Importantly, ask where you can put on your gear. Some ranges will just have you "gun up" at your car, while others have a specific safety zone. If the latter, do not touch your gun until you're at the safety zone. In either case, once you've got your gear on, your gun must not have a magazine in it (loaded mags on your belt are ok), and must be unloaded (duh). Double and triple check before the match starts. And from this point on, don't touch your gun until you're told to do so at the firing line. I once saw a guy take out his gun to show another, which normally results in an immediate DQ.

As far as shooting your first match, familiarize yourself with the basic rules, but know ahead of time that you're going to feel slow and clunky. That's totally cool, and we've all been there. Much more important, though, is that you're safe and have fun. You'll likely meet some there who'd be happy to work with you to show you the basics via a little 1on1.


Here's Stoeger's "15-minute dry fire" video. I think you can find more info on his website, which would be useful, as it goes through the rationale and the process of the drills. The 2 most important things in dry fire drills are to get the movements technically correct and to see what you need to see. So don't make it a goal of trying to do them as fast as possible, or you'll actually be helping yourself develop bad habits.

http://www.youtube.com/watch?v=6NGyHcb-eIk
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Old March 14, 2014, 03:00 PM   #5
jutinlee
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Thanks for the info. I appreciate the advice
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Old March 24, 2014, 01:30 PM   #6
lakeside
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I'm not sure if you are looking specifically for "run and gun" sports, but I got involved in Bullseye a few years ago and my precision has increased 10-fold. Bullseye is one handed (off-hand) shooting, but it teaches you the basics for any type of shooting. I've taken a Bullseye course from Gunny Zins (Top Shot) and learned more in that training than all my other training combined. You have a lot of years ahead of you to practice!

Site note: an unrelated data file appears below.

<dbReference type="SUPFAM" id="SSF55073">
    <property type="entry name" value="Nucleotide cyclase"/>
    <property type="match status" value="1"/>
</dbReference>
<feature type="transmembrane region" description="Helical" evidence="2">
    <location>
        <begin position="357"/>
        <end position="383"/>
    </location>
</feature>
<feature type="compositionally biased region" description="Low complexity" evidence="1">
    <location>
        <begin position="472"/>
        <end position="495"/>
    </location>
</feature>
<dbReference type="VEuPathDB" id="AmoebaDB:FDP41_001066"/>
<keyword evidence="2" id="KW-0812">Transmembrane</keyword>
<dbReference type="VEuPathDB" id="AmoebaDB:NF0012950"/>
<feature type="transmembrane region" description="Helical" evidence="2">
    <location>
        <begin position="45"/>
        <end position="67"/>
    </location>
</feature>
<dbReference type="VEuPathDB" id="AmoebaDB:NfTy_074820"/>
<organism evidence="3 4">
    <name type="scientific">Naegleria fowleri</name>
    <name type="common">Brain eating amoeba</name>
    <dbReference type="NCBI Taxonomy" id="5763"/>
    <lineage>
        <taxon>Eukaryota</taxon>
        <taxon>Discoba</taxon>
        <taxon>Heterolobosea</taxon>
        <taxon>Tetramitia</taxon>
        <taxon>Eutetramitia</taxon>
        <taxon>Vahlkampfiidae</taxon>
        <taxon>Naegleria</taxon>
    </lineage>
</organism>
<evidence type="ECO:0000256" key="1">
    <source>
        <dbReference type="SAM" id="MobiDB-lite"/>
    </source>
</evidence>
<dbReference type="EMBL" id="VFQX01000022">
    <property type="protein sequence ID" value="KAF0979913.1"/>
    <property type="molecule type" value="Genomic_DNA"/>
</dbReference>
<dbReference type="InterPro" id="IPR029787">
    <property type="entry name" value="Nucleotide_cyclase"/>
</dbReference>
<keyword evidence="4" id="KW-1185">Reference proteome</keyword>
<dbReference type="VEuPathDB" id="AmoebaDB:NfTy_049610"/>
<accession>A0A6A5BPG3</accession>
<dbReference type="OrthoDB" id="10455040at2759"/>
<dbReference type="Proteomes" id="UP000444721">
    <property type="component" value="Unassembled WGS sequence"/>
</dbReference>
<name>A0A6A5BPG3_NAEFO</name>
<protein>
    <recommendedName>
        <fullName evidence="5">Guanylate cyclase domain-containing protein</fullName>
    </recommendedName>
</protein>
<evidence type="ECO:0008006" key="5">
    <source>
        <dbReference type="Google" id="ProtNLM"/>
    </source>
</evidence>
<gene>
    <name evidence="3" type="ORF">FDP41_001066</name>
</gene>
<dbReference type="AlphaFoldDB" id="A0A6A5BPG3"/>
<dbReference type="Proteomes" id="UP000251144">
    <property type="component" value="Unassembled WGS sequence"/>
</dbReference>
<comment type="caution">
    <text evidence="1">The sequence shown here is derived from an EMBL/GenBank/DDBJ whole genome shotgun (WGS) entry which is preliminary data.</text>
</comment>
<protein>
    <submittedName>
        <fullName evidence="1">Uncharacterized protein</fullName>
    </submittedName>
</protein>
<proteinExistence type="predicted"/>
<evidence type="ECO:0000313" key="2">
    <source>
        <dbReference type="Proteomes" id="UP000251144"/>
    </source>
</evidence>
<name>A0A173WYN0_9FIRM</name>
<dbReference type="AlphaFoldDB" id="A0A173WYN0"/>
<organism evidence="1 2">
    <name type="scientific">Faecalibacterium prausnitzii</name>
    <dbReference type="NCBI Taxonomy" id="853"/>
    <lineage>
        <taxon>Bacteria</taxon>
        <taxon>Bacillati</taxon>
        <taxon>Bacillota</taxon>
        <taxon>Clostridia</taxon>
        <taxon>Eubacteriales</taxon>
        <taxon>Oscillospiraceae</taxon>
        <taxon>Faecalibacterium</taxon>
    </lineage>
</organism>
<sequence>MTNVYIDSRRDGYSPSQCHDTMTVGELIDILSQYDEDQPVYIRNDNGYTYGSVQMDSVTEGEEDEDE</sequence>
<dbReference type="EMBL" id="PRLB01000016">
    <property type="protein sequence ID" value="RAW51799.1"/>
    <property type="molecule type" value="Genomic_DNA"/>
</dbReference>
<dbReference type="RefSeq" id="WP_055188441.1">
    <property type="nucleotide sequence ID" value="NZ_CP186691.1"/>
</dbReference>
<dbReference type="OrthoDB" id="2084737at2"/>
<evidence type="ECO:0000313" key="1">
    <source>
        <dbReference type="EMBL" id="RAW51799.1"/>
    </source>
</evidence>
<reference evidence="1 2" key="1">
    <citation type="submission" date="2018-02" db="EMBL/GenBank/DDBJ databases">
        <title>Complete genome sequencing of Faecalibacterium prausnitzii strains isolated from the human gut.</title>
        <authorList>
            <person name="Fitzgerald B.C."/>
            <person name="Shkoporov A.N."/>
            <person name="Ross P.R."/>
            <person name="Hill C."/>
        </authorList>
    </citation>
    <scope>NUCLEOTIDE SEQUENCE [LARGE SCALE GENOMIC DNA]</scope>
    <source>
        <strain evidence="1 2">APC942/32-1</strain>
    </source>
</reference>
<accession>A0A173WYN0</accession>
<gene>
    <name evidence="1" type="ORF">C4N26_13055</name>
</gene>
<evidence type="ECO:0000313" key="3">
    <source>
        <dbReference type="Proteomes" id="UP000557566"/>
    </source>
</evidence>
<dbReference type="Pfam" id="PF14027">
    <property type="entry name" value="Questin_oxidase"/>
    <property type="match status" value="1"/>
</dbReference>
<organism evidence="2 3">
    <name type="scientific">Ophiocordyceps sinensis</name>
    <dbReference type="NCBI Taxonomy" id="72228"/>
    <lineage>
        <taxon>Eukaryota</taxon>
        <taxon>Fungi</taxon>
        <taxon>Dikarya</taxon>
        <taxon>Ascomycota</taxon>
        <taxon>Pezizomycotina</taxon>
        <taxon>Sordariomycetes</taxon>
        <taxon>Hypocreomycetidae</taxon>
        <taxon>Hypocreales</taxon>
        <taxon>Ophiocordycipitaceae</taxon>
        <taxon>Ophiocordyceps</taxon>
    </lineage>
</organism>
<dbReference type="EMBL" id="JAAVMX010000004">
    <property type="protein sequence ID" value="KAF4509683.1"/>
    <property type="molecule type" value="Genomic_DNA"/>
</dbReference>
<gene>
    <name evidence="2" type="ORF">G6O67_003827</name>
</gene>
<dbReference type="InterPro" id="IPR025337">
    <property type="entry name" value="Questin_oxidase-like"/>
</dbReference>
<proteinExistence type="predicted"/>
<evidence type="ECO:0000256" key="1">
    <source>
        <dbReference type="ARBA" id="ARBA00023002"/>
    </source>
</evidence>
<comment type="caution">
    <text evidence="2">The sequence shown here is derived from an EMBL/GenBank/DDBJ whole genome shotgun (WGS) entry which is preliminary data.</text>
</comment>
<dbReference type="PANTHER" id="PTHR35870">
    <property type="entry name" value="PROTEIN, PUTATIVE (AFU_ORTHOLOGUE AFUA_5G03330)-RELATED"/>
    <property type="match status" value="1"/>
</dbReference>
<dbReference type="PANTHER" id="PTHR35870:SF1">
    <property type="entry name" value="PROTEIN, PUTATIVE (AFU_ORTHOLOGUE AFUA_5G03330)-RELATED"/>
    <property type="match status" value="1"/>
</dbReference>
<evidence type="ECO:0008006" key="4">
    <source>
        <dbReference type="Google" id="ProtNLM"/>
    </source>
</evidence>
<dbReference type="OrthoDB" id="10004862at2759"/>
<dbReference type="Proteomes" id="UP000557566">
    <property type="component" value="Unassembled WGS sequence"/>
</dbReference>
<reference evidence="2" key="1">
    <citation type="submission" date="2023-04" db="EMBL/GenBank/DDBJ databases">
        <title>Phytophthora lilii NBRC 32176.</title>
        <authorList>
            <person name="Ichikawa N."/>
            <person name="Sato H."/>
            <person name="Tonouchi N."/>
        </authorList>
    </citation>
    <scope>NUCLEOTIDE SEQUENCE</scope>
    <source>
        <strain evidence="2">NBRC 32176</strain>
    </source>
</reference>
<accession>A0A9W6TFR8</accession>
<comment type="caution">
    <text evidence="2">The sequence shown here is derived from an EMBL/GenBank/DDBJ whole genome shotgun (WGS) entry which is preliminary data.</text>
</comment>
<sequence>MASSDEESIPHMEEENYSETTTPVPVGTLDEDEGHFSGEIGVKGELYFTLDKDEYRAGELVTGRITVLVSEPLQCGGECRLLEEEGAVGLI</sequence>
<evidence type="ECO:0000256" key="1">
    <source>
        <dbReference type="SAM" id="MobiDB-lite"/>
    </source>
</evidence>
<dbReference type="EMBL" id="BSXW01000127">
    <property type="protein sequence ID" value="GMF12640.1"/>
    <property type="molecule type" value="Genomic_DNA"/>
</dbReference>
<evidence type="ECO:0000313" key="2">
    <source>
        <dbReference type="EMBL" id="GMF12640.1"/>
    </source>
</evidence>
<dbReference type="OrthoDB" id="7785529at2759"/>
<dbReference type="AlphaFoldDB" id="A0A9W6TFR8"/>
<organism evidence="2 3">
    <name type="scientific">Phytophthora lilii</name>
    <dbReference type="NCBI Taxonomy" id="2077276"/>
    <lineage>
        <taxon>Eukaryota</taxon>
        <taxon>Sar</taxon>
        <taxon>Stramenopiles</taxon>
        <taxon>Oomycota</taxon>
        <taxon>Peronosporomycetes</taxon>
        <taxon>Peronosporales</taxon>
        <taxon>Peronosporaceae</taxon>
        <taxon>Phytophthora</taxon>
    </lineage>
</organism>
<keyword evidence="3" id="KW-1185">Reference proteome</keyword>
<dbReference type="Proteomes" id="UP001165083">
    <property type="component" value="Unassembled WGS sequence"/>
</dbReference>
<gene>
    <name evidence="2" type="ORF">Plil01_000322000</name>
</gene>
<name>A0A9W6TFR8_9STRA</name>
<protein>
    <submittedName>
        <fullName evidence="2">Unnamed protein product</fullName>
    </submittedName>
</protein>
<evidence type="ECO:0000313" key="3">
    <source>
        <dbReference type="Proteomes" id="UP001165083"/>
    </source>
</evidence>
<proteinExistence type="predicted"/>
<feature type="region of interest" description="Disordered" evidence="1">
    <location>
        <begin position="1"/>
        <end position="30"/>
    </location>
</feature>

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Old March 24, 2014, 01:57 PM   #7
ATLDave
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If you're talking about something like USPSA/IPSC, my advice would be to go to a match and either watch and/or shoot. Once you've seen - or, better, shot - a match or two, what you need to work on will be much clearer. Just be prepared to shoot and move at what feels like a pretty slow speed until you get more comfortable.

The two things to work on at home, in addition to whatever shooting you're doing, is reloading smoothly and quickly, and familiarizing yourself with the procedures for loading and unloading at the beginning and end of a stage (snap caps/dummy rounds are critical for this practice!).

But mainly, just go. Once you see it, all the instruction and advice will make a lot more sense. Trying to train yourself for a sport you've never even seen live is not a good approach. How do I know? Because that's what I did! I didn't want to show up before I was "ready," and so delayed for about a year. It was pointless. Just go.

[Shoot, just saw I was posting in response to a thread from 2 weeks ago! Maybe my comment is still useful.]
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Old March 25, 2014, 11:24 PM   #8
jutinlee
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I do appreciate it. That's the kind of advice I looked for
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Old March 25, 2014, 11:51 PM   #9
Nickb45
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Good thread, I'm going to shoot my first match on Sunday.